3. Start paying that ugliest bill first. Maybe it’s the one with the highest balance, or maybe it’s the one with the highest interest rate. It might even be the one you are furthest behind in paying. Whichever it is, try to knock it out first, so that you can see easier bills in the future.
4. This one should be a no-brainer, but show up to school every day. All the studying in the world is only going to get you so far. When you show up to class, you will get information that might not be in the study material. You also get the benefit of learning the information that the teacher is going to test you on. Personally, I frequently use the phrase, “So, if you see a question on the test that says…,” which I follow by giving the students the answer that I’m looking for.
4. Show up to work! In general, you get paid when and only when you work. Some people have time off for vacation for which they get paid, and sometimes you are just too sick to be any good, but for the most part, work=pay! Think long term. Maybe you can get away with not being at work every day right now, but when you are looking for that promotion, your boss will take your attendance into consideration. It may be that the difference between you and another employee is that you are known to show up to work and the other person is known to slack off.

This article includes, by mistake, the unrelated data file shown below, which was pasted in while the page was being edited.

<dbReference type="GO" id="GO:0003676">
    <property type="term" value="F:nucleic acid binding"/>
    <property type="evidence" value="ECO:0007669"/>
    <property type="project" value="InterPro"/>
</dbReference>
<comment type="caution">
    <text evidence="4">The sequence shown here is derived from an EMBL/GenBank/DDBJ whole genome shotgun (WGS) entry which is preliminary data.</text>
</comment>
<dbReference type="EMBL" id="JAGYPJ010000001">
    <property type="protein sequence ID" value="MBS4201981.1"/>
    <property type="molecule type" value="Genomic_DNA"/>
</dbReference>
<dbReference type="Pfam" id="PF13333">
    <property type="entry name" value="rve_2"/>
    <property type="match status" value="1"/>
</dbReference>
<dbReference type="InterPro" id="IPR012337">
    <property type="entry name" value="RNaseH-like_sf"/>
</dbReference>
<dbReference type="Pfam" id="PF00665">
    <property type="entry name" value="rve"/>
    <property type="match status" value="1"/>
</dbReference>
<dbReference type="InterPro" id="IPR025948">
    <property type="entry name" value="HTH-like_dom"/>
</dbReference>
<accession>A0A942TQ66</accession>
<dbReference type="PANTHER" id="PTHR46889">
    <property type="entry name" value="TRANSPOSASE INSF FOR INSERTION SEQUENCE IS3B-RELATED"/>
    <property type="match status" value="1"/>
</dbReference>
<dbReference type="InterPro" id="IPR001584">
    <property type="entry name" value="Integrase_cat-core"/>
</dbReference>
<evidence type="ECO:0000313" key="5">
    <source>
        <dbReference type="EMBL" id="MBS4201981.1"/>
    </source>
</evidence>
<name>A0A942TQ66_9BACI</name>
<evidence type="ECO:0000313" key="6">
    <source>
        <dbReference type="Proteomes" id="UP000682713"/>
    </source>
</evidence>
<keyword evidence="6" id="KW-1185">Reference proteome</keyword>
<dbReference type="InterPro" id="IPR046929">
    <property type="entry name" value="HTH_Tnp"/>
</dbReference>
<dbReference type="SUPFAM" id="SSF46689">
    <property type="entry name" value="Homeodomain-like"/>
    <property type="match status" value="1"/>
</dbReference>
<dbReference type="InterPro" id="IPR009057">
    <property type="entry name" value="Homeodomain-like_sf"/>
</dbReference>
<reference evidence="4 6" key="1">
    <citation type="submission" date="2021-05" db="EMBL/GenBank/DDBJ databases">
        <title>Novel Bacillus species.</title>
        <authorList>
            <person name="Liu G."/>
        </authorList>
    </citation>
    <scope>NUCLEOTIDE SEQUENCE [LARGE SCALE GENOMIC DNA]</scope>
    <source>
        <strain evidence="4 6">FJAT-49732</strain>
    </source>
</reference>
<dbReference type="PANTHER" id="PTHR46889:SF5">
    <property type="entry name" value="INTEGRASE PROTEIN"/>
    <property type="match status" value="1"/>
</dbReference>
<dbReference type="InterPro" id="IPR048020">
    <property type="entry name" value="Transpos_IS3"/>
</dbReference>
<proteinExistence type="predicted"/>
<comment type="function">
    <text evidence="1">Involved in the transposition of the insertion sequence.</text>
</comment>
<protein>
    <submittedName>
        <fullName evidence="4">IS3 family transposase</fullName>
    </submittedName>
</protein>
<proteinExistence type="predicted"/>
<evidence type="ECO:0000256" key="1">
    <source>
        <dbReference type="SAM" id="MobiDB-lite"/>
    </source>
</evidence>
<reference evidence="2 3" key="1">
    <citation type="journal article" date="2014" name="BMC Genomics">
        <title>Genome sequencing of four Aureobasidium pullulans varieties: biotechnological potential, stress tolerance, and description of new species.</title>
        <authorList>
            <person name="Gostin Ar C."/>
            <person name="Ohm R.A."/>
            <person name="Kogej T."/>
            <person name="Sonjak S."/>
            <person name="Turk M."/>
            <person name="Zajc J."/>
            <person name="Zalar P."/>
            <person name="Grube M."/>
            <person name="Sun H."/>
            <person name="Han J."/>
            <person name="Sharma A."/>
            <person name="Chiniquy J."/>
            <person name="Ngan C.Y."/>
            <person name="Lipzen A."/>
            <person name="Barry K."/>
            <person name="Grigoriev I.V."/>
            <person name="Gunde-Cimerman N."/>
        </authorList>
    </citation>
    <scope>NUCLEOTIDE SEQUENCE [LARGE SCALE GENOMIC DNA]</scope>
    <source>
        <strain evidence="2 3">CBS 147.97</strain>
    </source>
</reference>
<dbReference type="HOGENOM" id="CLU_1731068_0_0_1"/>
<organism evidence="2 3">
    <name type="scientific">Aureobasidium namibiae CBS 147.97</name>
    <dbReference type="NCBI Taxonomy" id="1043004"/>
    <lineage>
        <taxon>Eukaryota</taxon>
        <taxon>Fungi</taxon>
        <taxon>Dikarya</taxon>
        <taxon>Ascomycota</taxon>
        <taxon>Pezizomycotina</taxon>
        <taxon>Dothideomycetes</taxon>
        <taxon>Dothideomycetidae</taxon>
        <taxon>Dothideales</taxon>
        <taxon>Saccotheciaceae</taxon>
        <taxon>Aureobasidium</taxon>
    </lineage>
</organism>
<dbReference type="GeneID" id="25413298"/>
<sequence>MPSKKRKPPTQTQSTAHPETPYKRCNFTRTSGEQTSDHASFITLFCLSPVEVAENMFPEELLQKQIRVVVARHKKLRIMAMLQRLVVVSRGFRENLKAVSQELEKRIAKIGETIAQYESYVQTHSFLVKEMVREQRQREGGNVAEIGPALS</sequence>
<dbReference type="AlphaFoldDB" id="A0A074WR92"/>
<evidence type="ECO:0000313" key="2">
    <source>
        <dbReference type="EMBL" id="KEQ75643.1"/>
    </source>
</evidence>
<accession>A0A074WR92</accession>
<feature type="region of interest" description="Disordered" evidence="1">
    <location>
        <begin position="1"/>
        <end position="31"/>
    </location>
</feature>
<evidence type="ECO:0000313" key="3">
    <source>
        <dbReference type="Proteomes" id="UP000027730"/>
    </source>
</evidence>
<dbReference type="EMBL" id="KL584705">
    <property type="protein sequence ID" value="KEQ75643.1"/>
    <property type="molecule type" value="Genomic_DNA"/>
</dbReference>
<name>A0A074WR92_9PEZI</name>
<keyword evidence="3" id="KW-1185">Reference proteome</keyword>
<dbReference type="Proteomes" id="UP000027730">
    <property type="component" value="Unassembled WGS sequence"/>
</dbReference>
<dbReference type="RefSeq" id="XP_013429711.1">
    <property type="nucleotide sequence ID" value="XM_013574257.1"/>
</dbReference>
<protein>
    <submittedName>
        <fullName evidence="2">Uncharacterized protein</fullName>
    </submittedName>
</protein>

5. Don’t try to cram! Okay, we’ve all done it, but it almost never works out well. Instead of pulling one all-nighter on Sunday, just before a huge test, block out an hour or two every day to study throughout the week. Doing so will increase the likelihood that you will retain important information, cause less harmful stress to your body and health, and ultimately put you in a more relaxed state where success is more attainable.
5. People sometimes try to cram personal finance knowledge too. It doesn’t work here either. If you are already in debt up to your ass (assuming you own livestock), or higher, you aren’t going to get out of it instantly. Set out a plan that allows you to survive, but that still attacks the problem. You need to give yourself space to be able to succeed, but you need to also build in room for the occasional, inevitable setback. What happens too often is that people try to cram in “smart” financial decisions to such an extent that they are bound to give up and fail.
For many parents, this is the first year that they are dealing with the whole school thing. For others, back to school just means another haircut and a picture of your little one standing outside the front door, dressed and ready to go to school. Try instead to share some great strategies with your children on how to be successful, whether by my tips above, or others that you might know from other places. Let them know that you are also going to start something new and exciting to help the family. Make school and personal finances whole family events where you all share the journey and the rewards. Your kid gets good reports for a month and you pay off one credit card bill? Go for a round of miniature golf or something that the whole family can enjoy!
Nothing says back to school like this video. Enjoy!